Duty to the Crown

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Published by: Kensington
Release Date: November 1, 2016
Pages: 352
ISBN13: 978-1496701145



Book 2 in the Daughters of New France Series

Set amid the promise and challenge of the first Canadian colonies, Aimie K. Runyan's vividly rendered novel provides a fascinating portrait of the women who would become the founding mothers of New France.

In 1677, an invisible wall separates settlers in New France from their Huron neighbors. Yet whether in the fledgling city of Quebec or within one of the native tribes, every woman's fate depends on the man she chooses--or is obligated--to marry.
Although Claudine Deschamps and Gabrielle Giroux both live within the settlement, their prospects are very different. French-born Claudine has followed her older sister across the Atlantic hoping to attract a wealthy husband through her beauty and connections. Gabrielle, orphan daughter of the town drunkard, is forced into a loveless union by a cruel law that requires her to marry by her sixteenth birthday. And Manon Lefebvre, born in the Huron village and later adopted by settlers, has faced the prejudices of both societies and is convinced she can no longer be accepted in either. Drawn into unexpected friendship through their loves, losses, and dreams of home and family, all three women will have to call on their bravery and resilience to succeed in this new world...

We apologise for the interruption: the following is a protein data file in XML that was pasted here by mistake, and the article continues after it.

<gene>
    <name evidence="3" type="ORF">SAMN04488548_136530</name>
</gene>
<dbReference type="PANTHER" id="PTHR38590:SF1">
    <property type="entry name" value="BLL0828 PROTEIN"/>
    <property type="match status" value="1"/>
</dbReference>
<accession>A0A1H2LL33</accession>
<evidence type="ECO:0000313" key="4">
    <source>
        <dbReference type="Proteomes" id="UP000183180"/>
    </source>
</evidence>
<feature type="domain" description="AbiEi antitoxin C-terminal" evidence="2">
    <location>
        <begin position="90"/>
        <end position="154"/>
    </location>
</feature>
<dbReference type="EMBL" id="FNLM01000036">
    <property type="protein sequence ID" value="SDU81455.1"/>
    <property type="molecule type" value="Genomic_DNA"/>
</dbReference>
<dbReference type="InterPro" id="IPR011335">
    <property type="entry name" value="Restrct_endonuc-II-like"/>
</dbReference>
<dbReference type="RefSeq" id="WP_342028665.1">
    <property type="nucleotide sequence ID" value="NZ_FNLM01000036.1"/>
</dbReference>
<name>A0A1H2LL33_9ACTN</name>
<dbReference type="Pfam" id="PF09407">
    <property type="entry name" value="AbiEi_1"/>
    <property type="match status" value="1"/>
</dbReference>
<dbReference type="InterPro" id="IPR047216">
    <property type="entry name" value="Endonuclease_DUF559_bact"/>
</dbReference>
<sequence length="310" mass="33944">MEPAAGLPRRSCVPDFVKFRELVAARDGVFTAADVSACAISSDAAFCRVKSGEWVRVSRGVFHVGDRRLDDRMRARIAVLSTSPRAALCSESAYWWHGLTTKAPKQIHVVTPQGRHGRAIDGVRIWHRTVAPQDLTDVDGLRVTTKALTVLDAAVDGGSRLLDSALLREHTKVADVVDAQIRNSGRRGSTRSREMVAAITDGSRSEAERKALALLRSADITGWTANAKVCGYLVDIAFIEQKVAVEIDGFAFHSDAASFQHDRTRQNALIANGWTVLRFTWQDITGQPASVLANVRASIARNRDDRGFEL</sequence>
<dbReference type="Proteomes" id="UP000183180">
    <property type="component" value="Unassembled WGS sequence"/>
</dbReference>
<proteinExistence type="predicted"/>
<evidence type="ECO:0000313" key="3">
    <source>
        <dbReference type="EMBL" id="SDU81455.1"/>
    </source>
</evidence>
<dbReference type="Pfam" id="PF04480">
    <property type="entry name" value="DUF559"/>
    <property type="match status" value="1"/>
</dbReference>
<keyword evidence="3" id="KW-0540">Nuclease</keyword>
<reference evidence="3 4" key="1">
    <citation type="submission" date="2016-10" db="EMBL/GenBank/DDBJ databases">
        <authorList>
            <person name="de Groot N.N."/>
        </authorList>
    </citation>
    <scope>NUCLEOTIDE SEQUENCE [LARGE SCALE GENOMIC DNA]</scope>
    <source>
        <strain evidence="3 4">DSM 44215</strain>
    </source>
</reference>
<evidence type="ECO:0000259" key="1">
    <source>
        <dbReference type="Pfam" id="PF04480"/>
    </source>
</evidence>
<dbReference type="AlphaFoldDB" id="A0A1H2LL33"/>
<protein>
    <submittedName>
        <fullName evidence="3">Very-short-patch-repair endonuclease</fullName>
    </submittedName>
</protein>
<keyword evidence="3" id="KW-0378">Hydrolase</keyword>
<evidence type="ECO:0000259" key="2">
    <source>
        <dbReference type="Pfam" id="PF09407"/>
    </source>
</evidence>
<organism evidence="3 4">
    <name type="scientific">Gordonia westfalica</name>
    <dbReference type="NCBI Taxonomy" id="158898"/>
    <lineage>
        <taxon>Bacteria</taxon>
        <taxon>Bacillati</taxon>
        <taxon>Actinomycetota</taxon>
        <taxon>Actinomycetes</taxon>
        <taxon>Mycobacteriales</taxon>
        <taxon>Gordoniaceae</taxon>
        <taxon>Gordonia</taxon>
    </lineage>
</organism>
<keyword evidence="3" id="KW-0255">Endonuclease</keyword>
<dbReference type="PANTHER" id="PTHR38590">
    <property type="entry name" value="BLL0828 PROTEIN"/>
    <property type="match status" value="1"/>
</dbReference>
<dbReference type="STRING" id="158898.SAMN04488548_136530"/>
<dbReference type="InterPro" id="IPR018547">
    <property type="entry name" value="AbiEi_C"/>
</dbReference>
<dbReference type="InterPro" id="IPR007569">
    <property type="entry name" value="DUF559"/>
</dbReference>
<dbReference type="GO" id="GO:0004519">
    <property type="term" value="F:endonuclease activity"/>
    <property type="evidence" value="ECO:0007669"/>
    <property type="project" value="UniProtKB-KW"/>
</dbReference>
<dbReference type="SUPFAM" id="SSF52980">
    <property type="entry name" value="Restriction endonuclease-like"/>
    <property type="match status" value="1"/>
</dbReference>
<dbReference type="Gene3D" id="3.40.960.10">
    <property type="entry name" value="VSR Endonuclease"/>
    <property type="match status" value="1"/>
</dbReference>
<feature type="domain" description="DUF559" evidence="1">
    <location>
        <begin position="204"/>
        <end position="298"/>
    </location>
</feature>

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"Runyan follows Promised to the Crown with another atmospheric, carefully researched story of four young women building lives in the wilderness. Readers will be completely engaged by the well-developed characters’ triumphs and tragedies. The colorful, detailed historical backdrop adds to this feminist tale of courage and survival. Readers are left inspired, believing in the power of love, friendship and determination."
~RT Book Reviews, 4 stars

"Runyan weaves a heartfelt story revealing the little-known history of the brave women who left France for the Canadian provinces to create their own destinies--for better or for worse. Their sisterhood, strengthened by formidable odds they faced, and their boldness in forging new identities in new lands, inspire this novel's fresh take in historical fiction."
--Heather Webb, author of Rodin's Lover

"A gripping 17th c. sleigh ride through the joys and sorrows of the brave and resilient women who colonized Quebec. Runyan has crafted a fine, character-driven study of a landscape rarely chartered in Historical Fiction. Brava!"
~Juliet Grey, author of the acclaimed Marie Antoinette trilogy